While he did not figure into the scoring, Easton Cowan had another strong showing. He was credited with four shots on the net. His overall performance in the game was hindered somewhat by the fact he was playing alongside Kyle Clifford and Roni Hirvonen for most of the game. He was still noticeable for the right reasons and had one great shift where he singlehandedly stickhandled his way through all five Canadiens on the ice to create a scoring chance.
After the Maple Leafs had that one great shift early in the first period, the rest of the period, and into the start of the second, was all Montreal. The only wrinkle was the successful wraparound goal by Knies. How lopsided was the game to that point?
Two and a half minutes into the second period, the television coverage posted a graphic on the screen that showed the shot attempts at 32-12 for the Canadiens. Taking into account the five different shot attempts the Maple Leafs had to open the game, it means from that point on the attempts were 32-7 for Montreal.
That stat makes it more obvious how important Jones’ play was to this game.
I plan to address the futility of the Montreal power play in the next segment. The Maple Leafs had one bad power play of their own in the game. After giving the puck away after the opening draw of a power play in the middle of the third period, the Maple Leafs gave up a two-on-one. Cowan was the only player back and he made a nice play with his stick to deflect an attempted shot by Alex Newhook out of the rink.
On the faceoff that followed, Knies made what may have been his only bad mistake of the preseason. Newhook won the draw cleanly from Minton, and the puck went back to Johnathon Kovacevic at the point. Knies skated forward off the draw but rather than covering the other point man Kayden Guhle, he skated right by him. Guhle took a stride into the slot and fired a shot that beat Jones cleanly on the blocker side. You could see by Knies’ reaction that he was aware of his error.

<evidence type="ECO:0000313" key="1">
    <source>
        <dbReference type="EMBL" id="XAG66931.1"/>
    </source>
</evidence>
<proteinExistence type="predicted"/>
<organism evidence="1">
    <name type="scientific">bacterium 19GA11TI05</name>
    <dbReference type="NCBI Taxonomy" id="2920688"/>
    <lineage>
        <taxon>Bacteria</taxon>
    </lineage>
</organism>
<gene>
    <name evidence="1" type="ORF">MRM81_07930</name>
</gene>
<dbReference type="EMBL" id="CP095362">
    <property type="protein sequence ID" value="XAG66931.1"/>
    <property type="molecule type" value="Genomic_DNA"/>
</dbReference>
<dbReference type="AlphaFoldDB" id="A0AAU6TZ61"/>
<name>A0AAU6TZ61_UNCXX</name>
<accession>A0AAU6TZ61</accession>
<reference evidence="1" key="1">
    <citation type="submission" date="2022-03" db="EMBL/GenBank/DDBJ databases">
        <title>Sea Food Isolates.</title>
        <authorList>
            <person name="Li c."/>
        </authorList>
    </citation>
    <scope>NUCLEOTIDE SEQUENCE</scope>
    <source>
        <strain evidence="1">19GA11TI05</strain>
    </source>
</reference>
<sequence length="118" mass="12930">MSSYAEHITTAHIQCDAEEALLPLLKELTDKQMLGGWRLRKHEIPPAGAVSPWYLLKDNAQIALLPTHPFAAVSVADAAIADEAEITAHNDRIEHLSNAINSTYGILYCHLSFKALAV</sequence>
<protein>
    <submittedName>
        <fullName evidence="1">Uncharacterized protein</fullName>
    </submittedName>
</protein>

My first ugly is the Montreal power play. In the two weekend games, the Canadiens failed to score on eleven power play chances. When you count the two goals scored by Maple Leafs players exiting the penalty box, the Montreal power play not only failed to score, it led to three Toronto goals.
The other ugly in this game was the circumstances that led to Robertson’s goal. With 2:21 left in the second period, Robertson was sent in alone by Brodie on a nice stretch pass. As he broke toward the Montreal goal, he was mauled from behind by Justin Barron. Robertson was knocked on his rear and fell backward into Montembeault.
The referee raised his hand to signal a penalty. I was so sure the call was on Barron, I watched to see if the ref was going to signal a penalty shot. It turns out he was calling a goalie interference call on Robertson. It was nice to see Robertson rewarded with a goal at the end of the Montreal power play.
Other Notes About the Maple Leafs / Canadiens Game
I wrote previously that I wondered why Brodie had not played in any preseason games. However, I had not read or heard anything about him. I found out before the broadcast that Brodie’s father had passed away the week before training camp. Our sincere condolences go out to TJ Brodie and his family.
Other news to come out of Friday’s game was that Conor Timmins was injured late in that game. He was scheduled for an MRI on Saturday, but there’s no word thus far about the extent of Timmins’ injury. If he’s out long enough to go on LTIR, it might be a break for the cap-strapped Maple Leafs.
Putting Timmins and his $1,100,000 cap hit on LTIR would allow the Maple Leafs to dress twelve forwards and six defensemen for their season opener on October 11th. If that happens, the only other question is whether or not John Klingberg would be one of the six defensemen. He is also listed as day-to-day with an upper-body strain. Hopefully, we will have some word on Timmins sometime Sunday.
I also expect to see the first cuts to be made at some point on Sunday.
Three games remain on the preseason schedule for the Maple Leafs. The first game is Monday night at home when they take on the Canadiens for the third time in four nights. That game is followed by a home and home versus the Detroit Red Wings on Thursday and Saturday. We should see the opening night roster take shape over those three games.